National Assembly deferred the deliberations on the Marriage Bill 2017 and decided to refer it to the National Law Review Taskforce (NLRT) during the third reading of the bill yesterday.

Of the 11 chapters in the Bill, the deliberation could not continue beyond the second chapter.

This is the fifth time the NA members deferred the Bill. Works on the amendment of the Marriage Act began since the fifth session.

The Bill met a similar fate in November last year. To the surprise of many, NA decided to repeal the 16 clauses proposed by the women, children and youth committee (WCYC) for inclusion in the Marriage Amendment Act 2016.

The WCYC was asked to propose a new Marriage Bill for the summer session this year.

The Bill will now be tabled as a government bill after the National Law Review Taskforce (NLRT) reviews it.

Most of the Members of Parliament (MP) expressed concerns including the need to use appropriate terms and words. They said that the Bill need to be further reviewed by the committee before proceeding with deliberations in the house.

The WCYC chairperson, Bumthang’s Chumey-Ura MP, Tshewang Jurme, who presented the Bill said that it has been extensively reviewed and deliberated not only in committee meetings but also with various stakeholders.

The committee chairperson said that while he supports the submission of the Members to defer the deliberations, he said that the Bill has already gone through a lot of consultations and review. “So the Bill should be referred to the National Law Review Taskforce for further review.”

Tshewang Jurme said that it had become necessary to pass a new law on marriage, as the existing law has not only become outdated but subsequent amendments have not been consolidated.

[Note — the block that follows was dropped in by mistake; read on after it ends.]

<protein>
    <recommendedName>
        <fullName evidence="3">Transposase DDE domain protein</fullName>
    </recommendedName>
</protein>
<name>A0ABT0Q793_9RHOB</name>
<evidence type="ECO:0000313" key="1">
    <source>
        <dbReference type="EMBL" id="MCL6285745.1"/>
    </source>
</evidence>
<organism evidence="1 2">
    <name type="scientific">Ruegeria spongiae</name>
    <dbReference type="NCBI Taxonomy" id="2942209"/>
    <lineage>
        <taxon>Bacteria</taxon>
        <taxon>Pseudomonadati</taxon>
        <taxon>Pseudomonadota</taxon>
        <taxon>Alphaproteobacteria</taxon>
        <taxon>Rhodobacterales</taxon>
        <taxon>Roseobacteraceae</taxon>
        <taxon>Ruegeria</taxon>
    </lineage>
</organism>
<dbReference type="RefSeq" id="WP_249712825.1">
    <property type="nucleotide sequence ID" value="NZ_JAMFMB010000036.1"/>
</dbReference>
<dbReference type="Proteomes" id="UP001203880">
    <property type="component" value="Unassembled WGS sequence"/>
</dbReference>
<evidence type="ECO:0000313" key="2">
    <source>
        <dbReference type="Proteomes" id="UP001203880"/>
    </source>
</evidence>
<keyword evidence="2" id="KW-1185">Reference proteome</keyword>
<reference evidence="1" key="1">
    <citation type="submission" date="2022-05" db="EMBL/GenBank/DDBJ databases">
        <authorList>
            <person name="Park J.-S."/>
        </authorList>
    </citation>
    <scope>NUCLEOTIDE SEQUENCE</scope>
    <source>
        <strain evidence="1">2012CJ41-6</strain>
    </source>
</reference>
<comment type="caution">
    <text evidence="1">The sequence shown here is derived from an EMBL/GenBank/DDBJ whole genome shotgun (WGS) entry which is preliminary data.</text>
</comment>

He said that the Bill has been posted on the National Assembly website for more than three months for feedback but there was not a single comment. “The speaker instructed the MPs to consult the Bill with people during their constituency tours but the committee did not receive any feedback.”

All MPs agreed that it is important to frame a new Marriage Act in view of changing times.

Members deliberated at length on the need for sureties, whether it should be pronounced in the Act that the bridegroom should have a man for surety and his bride a woman.

“This is discriminatory,” economics affairs minister Lekey Dorji said.

Panbang MP Dorji Wangdi said that the responsibilities of the surety have to be mentioned elaborately.

“Today most of those couples ask whoever is available at the court, including strangers, to be their surety,” he said. “This practice was defeating the purpose of having to produce surety.”

He said the surety was needed to ensure that they are not related by blood or that they are not married to any other person.

The committee had actually proposed to amend clauses on child support allowance, separation cost to be paid by the spouse who commits cruelty, and the responsibility in upbringing children born out of wedlock when the mother dies.

After the session yesterday, the committee chairperson posted his regrets on his Facebook page. “RIP marriage bill 2017, National Assembly today resolved to defer marriage bill 2017, my deepest sympathy to my colleagues of WCYC, committee secretaries and legal officers who worked tirelessly towards the development of this new Bill,” he wrote. “My hope remains alive still.”

Meanwhile, the Finance Minister presented the Anti-Money Laundering and Countering Financing of Terrorism Bill 2017 in the House yesterday morning. The Bill has been referred to the good governance committee for review and will be tabled on May 26.

Tshering Palden